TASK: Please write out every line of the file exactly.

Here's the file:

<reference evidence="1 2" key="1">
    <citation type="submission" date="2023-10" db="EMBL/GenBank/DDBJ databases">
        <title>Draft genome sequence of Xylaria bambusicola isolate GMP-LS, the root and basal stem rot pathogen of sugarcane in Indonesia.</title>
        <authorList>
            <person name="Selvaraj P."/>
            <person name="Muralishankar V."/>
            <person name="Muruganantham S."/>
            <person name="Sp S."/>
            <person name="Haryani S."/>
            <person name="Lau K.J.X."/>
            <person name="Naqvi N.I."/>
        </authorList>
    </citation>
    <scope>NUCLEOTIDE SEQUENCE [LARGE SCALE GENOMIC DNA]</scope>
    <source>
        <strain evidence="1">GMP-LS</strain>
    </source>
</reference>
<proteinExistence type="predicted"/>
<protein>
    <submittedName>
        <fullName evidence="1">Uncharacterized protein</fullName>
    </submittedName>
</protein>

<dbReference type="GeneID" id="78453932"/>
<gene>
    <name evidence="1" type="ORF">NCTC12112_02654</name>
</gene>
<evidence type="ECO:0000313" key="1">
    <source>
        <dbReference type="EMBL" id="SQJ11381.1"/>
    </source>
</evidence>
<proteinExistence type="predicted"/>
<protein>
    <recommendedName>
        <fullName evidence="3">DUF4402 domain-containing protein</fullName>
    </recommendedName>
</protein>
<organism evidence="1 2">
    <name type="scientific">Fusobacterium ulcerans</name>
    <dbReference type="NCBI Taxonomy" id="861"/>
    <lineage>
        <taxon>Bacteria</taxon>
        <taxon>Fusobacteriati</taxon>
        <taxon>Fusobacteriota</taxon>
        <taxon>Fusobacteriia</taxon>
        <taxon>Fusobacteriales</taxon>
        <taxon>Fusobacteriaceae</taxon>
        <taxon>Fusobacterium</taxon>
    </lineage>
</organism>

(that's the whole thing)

<reference evidence="1 2" key="1">
    <citation type="submission" date="2023-10" db="EMBL/GenBank/DDBJ databases">
        <title>Draft genome sequence of Xylaria bambusicola isolate GMP-LS, the root and basal stem rot pathogen of sugarcane in Indonesia.</title>
        <authorList>
            <person name="Selvaraj P."/>
            <person name="Muralishankar V."/>
            <person name="Muruganantham S."/>
            <person name="Sp S."/>
            <person name="Haryani S."/>
            <person name="Lau K.J.X."/>
            <person name="Naqvi N.I."/>
        </authorList>
    </citation>
    <scope>NUCLEOTIDE SEQUENCE [LARGE SCALE GENOMIC DNA]</scope>
    <source>
        <strain evidence="1">GMP-LS</strain>
    </source>
</reference>
<proteinExistence type="predicted"/>
<protein>
    <submittedName>
        <fullName evidence="1">Uncharacterized protein</fullName>
    </submittedName>
</protein>

<dbReference type="GeneID" id="78453932"/>
<gene>
    <name evidence="1" type="ORF">NCTC12112_02654</name>
</gene>
<evidence type="ECO:0000313" key="1">
    <source>
        <dbReference type="EMBL" id="SQJ11381.1"/>
    </source>
</evidence>
<proteinExistence type="predicted"/>
<protein>
    <recommendedName>
        <fullName evidence="3">DUF4402 domain-containing protein</fullName>
    </recommendedName>
</protein>
<organism evidence="1 2">
    <name type="scientific">Fusobacterium ulcerans</name>
    <dbReference type="NCBI Taxonomy" id="861"/>
    <lineage>
        <taxon>Bacteria</taxon>
        <taxon>Fusobacteriati</taxon>
        <taxon>Fusobacteriota</taxon>
        <taxon>Fusobacteriia</taxon>
        <taxon>Fusobacteriales</taxon>
        <taxon>Fusobacteriaceae</taxon>
        <taxon>Fusobacterium</taxon>
    </lineage>
</organism>